Employment and Training Administration, Labor.
This notice updates procedures for State Workforce Agencies and ETA National Processing Centers to process H-2B labor certification applications in non-agricultural occupations.End Preamble Start Supplemental Information
Immigration and Nationality Act (INA) Section 101(a)(15)(H)(ii)(b), Title Start Printed Page 1996220 Code of Federal Regulations (CFR) parts 652 and 655; Title 8 CFR 214.2(h)(6); 70 FR 41430, Jul. 19, 2005; General Administration Letter (GAL) 01-95, Procedures for H-2B Temporary Labor Certification in Nonagricultural Occupations; GAL 01-95, Change 1, Procedures for H-2B Temporary Labor Certification in Nonagricultural Occupations; and Field Memorandum (FM) 25-98, H-2B Temporary Non-Agricultural Labor Certification Program Requirements.
The H-2B non-immigrant program permits employers to hire foreign workers to come to the United States (U.S.) and perform temporary non-agricultural services or labor on a one-time, seasonal, peakload, or intermittent basis. The H-2B visa classification requires a temporary labor certification from the Secretary of Labor advising the Department of Homeland Security's United States Citizenship and Immigration Services (USCIS) as to whether qualified U.S. workers are available and whether the alien's employment will adversely affect the wages and working conditions of similarly employed U.S. workers, or a notice that such certification cannot be made, prior to filing an H-2B visa petition with USCIS. Historically, H-2B applications for non-agricultural occupations were processed through the Employment and Training Administration's (ETA) Regional Offices. However, in December 2004, the Department opened two new National Processing Centers (NPCs), one each located in Atlanta and Chicago. These Centers have been designated to process applications to employ foreign workers for temporary positions under the H-2B program. The Department published a notice in the Federal Register (70 FR 41430, Jul. 19, 2005), clarifying that employers must file two (2) originals of the ETA Form 750, Part A, directly with the State Workforce Agency (SWA) serving the area of intended employment and, once reviewed, the SWA will send the complete application to the appropriate NPC. That process does not apply to employer applications for boilermakers, entertainers, logging, and professional team sports, which were given special filing instructions in the notice.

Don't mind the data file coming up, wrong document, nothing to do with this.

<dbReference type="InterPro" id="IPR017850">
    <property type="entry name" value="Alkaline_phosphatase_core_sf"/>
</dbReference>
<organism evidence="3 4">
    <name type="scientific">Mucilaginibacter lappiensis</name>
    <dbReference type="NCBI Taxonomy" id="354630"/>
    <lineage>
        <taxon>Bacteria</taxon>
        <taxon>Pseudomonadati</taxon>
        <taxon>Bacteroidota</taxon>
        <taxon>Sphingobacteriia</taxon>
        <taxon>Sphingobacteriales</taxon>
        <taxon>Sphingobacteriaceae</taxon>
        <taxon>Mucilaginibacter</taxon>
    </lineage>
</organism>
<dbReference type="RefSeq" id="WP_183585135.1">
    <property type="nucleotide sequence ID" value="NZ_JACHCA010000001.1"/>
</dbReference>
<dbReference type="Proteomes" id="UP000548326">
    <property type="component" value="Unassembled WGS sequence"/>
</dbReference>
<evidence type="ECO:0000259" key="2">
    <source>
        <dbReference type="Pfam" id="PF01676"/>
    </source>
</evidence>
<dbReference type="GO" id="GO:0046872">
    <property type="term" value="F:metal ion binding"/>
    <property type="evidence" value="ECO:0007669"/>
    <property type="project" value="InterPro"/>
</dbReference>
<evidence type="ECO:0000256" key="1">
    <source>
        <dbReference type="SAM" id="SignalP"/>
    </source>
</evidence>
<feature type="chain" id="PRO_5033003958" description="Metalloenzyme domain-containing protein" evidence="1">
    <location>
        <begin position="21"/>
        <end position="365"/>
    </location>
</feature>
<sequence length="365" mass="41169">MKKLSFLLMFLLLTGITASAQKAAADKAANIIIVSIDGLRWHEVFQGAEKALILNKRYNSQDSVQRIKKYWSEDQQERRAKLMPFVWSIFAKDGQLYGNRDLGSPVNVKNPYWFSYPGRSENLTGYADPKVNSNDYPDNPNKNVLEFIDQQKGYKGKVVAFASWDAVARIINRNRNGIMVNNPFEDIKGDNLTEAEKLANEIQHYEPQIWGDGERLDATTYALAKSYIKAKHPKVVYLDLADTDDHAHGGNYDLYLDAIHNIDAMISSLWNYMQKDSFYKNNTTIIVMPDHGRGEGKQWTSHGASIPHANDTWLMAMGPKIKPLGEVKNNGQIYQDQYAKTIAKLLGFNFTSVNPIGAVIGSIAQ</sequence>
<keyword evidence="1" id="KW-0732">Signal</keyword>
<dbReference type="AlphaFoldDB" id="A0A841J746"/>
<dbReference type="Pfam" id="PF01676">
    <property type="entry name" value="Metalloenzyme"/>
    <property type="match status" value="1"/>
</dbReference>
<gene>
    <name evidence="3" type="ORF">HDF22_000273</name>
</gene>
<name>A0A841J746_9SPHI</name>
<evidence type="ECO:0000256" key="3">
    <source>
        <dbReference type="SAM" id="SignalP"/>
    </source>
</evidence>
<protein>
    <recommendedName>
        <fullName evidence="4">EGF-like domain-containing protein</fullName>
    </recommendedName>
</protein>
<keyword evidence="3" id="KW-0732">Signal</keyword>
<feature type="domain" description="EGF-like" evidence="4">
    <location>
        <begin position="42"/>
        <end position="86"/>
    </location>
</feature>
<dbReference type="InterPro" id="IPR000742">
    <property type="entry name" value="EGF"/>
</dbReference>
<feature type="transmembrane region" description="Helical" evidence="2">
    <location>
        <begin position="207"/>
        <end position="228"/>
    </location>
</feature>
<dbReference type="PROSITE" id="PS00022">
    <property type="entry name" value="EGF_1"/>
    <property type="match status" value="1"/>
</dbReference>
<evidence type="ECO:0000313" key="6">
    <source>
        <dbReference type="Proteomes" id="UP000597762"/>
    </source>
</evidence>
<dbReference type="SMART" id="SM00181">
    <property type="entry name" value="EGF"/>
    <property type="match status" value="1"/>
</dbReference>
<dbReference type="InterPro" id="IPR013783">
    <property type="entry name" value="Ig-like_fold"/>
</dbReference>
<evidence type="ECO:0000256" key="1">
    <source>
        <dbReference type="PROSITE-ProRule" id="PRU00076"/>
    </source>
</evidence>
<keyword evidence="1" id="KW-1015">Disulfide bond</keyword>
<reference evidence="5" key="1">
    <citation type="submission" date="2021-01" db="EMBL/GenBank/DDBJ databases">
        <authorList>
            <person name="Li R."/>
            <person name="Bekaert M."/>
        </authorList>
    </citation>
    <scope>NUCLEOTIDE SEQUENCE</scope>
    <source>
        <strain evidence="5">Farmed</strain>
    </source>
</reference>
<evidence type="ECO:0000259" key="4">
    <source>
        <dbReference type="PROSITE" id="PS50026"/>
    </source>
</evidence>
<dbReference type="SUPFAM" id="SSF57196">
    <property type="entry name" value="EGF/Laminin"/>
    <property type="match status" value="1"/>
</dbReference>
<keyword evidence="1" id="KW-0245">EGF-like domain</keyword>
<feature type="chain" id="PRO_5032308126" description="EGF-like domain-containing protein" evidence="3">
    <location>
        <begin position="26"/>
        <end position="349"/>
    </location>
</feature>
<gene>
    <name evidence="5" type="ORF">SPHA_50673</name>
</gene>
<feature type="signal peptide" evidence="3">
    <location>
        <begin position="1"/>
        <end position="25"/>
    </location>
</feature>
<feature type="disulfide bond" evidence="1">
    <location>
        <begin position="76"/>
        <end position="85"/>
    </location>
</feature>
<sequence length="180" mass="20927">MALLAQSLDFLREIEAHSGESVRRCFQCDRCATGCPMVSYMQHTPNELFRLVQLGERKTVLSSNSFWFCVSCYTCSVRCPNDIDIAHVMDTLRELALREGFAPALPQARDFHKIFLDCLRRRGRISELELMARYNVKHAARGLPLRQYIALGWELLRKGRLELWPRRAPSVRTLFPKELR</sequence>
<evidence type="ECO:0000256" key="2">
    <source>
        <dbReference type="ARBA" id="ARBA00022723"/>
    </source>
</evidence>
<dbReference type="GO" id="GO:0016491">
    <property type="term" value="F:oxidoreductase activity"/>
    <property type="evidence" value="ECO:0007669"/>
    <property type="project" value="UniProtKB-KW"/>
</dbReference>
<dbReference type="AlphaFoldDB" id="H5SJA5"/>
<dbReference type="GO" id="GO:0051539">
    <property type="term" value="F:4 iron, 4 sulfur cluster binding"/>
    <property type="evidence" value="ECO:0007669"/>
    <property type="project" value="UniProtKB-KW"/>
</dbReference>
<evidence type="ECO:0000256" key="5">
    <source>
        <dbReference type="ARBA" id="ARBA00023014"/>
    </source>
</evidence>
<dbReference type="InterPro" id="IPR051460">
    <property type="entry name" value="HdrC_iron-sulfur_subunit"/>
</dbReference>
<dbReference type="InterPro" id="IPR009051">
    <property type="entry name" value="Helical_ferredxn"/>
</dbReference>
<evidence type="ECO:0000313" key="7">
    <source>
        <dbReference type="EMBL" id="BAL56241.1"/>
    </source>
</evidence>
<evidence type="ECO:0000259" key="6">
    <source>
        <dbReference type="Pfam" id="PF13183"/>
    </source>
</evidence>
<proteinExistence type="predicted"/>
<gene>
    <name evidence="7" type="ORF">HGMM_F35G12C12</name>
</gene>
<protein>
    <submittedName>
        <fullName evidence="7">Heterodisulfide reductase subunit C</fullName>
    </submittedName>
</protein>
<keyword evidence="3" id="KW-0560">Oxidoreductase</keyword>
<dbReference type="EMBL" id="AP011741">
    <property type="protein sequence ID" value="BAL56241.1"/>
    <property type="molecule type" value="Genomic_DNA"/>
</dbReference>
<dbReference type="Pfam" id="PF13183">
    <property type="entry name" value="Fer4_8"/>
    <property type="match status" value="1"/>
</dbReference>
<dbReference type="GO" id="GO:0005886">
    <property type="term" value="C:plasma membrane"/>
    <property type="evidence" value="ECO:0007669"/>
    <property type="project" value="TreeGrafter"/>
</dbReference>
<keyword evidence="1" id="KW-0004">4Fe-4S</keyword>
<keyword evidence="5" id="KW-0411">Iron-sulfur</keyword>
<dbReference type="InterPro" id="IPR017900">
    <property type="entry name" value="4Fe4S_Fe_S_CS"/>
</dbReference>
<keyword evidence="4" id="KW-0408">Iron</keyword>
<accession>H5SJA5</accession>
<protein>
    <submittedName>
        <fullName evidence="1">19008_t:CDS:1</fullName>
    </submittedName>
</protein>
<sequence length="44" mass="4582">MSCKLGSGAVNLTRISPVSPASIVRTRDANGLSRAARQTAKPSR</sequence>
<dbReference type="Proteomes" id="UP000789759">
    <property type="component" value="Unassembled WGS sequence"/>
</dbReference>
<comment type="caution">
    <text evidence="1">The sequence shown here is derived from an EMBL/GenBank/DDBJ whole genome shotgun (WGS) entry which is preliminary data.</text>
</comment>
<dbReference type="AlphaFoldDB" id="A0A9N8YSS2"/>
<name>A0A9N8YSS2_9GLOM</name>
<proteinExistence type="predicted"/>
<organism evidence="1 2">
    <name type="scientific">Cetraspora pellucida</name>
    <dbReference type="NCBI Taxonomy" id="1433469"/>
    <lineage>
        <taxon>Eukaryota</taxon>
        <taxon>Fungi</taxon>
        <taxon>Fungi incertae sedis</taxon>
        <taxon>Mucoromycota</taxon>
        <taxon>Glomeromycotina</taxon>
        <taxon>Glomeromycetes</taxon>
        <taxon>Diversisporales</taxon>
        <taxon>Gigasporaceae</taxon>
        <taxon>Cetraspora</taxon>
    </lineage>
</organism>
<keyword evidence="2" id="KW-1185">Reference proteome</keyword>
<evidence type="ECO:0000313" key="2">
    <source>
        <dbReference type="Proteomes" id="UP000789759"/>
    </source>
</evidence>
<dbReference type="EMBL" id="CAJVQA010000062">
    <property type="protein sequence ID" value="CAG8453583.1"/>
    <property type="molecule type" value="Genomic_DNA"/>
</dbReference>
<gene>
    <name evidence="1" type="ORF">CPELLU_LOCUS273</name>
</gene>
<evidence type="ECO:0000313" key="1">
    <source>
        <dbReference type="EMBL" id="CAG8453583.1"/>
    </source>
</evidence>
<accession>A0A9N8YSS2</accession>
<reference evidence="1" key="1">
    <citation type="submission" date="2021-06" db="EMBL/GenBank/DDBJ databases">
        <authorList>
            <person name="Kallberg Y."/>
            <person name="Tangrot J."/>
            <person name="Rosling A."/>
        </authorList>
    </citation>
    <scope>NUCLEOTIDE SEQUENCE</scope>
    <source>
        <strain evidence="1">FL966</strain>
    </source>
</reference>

III. Procedures for H-2B Applications